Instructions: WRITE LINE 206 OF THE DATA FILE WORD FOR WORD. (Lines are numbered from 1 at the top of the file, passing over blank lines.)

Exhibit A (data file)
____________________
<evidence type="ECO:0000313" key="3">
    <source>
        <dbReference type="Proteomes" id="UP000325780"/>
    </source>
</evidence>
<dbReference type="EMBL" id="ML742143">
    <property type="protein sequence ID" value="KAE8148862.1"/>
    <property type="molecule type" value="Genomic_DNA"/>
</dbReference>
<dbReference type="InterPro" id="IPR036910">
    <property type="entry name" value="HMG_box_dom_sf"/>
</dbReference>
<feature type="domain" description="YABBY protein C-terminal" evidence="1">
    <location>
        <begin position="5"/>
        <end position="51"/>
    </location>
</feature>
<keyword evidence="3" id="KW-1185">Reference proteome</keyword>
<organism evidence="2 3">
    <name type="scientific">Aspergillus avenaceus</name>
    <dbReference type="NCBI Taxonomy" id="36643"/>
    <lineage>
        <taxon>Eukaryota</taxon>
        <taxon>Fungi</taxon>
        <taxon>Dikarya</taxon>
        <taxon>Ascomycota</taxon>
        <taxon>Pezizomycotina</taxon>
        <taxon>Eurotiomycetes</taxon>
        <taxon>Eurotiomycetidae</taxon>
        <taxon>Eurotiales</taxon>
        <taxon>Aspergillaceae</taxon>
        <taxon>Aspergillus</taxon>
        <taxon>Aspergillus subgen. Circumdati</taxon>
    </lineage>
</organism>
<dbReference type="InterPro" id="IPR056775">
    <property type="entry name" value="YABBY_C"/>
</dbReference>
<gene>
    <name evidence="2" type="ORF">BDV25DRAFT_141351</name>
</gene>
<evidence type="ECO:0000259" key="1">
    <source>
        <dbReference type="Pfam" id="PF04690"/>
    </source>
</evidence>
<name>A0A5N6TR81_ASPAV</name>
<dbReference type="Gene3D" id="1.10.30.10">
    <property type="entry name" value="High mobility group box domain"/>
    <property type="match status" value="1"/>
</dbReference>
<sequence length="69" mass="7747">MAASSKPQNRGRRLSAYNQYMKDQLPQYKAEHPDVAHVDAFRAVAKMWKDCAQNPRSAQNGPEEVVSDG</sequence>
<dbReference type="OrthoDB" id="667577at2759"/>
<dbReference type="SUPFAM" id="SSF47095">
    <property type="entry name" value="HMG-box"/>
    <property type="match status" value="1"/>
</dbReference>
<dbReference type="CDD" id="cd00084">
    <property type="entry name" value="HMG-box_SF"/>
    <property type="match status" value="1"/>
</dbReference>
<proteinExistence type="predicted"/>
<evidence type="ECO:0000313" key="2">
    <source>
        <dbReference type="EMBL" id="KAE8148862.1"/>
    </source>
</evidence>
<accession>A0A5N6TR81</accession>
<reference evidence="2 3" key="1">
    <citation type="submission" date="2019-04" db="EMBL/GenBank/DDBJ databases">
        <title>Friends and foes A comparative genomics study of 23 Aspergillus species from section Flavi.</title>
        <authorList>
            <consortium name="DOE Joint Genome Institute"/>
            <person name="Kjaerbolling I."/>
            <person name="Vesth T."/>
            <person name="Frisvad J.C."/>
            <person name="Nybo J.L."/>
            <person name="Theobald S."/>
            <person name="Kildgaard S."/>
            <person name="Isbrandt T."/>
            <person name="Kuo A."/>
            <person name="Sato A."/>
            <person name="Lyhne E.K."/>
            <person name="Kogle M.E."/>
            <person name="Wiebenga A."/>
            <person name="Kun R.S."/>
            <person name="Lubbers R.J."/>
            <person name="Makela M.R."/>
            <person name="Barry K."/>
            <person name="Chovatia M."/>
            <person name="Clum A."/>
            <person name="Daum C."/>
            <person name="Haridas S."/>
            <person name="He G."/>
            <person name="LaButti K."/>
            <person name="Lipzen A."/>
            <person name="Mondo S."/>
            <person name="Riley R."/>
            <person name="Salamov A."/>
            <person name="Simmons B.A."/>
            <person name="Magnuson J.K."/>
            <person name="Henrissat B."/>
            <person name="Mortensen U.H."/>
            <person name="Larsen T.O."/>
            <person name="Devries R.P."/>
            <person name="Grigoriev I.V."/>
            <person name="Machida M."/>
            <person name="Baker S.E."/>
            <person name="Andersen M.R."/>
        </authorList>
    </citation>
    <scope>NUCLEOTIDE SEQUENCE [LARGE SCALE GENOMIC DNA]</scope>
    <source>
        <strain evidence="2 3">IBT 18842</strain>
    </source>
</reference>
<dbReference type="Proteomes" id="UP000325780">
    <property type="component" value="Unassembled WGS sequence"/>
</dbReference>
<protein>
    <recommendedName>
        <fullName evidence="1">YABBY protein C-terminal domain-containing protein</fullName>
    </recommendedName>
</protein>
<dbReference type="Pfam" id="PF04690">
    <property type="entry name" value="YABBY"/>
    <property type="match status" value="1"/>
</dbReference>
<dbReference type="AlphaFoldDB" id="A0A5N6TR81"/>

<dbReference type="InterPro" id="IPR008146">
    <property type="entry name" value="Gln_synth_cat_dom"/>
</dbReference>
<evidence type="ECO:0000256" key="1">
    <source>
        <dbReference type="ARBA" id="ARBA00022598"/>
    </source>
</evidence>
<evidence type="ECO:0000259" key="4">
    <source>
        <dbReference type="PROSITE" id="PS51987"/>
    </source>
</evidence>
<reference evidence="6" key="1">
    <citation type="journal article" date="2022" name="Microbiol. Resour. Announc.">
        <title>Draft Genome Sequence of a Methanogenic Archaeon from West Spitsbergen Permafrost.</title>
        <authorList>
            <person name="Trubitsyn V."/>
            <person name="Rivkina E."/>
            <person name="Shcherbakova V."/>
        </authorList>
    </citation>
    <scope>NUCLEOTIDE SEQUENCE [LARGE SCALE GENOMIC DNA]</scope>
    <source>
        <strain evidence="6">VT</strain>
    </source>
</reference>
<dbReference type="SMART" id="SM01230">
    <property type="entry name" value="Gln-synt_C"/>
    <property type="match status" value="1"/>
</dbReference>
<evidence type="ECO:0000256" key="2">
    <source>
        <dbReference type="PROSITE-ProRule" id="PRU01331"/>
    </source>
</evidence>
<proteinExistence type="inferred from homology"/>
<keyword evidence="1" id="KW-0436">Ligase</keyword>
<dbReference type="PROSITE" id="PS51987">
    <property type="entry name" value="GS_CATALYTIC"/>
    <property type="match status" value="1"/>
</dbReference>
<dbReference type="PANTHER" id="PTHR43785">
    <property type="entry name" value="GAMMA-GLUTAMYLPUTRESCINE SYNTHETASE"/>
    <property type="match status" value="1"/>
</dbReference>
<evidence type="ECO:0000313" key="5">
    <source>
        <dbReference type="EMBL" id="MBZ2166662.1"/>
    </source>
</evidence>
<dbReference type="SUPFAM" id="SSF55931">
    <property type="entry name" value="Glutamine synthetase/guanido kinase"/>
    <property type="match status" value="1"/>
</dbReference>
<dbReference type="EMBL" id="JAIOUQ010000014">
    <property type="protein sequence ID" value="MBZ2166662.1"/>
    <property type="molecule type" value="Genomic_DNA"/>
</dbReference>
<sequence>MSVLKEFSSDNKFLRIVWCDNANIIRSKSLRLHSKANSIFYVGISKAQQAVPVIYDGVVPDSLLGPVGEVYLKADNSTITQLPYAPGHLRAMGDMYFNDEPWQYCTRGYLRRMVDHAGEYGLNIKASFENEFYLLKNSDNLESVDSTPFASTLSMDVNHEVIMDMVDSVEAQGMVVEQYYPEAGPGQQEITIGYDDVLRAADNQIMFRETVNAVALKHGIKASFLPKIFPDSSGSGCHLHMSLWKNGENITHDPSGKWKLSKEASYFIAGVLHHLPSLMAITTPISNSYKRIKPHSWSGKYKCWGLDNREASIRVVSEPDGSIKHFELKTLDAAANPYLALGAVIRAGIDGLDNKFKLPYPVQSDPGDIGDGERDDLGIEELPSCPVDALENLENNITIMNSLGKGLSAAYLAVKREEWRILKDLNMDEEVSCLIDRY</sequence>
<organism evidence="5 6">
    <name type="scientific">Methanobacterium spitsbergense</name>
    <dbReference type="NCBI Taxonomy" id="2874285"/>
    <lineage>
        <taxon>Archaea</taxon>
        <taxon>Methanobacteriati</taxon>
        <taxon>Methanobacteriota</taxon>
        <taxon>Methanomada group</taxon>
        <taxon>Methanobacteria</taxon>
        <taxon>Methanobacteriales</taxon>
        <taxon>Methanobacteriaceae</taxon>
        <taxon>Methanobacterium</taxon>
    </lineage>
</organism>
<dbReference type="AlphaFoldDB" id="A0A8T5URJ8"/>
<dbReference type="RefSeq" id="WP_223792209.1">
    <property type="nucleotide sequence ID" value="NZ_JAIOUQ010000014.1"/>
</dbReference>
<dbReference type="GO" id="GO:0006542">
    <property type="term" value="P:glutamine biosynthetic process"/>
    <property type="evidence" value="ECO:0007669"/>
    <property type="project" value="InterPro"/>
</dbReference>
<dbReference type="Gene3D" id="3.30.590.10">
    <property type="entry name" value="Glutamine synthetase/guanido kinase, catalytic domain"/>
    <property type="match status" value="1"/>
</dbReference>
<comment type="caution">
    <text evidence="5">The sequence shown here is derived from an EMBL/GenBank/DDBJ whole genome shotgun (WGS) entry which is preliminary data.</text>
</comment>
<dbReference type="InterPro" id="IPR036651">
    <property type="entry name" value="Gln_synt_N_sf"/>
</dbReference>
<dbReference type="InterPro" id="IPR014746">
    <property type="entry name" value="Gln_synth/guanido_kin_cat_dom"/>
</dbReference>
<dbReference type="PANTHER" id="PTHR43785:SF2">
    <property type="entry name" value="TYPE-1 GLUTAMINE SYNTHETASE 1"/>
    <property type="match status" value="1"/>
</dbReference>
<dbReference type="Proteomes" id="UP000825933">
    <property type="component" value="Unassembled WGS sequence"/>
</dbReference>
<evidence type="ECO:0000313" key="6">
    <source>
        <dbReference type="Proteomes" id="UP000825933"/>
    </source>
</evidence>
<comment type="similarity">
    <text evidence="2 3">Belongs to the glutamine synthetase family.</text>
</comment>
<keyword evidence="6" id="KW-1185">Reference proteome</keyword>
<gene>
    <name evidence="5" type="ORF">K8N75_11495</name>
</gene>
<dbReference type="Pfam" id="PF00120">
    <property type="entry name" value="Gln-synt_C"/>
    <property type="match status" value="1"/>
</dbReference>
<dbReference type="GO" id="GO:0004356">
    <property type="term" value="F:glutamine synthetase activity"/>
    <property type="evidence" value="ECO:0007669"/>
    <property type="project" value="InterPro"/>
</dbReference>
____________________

<dbReference type="RefSeq" id="WP_223792209.1">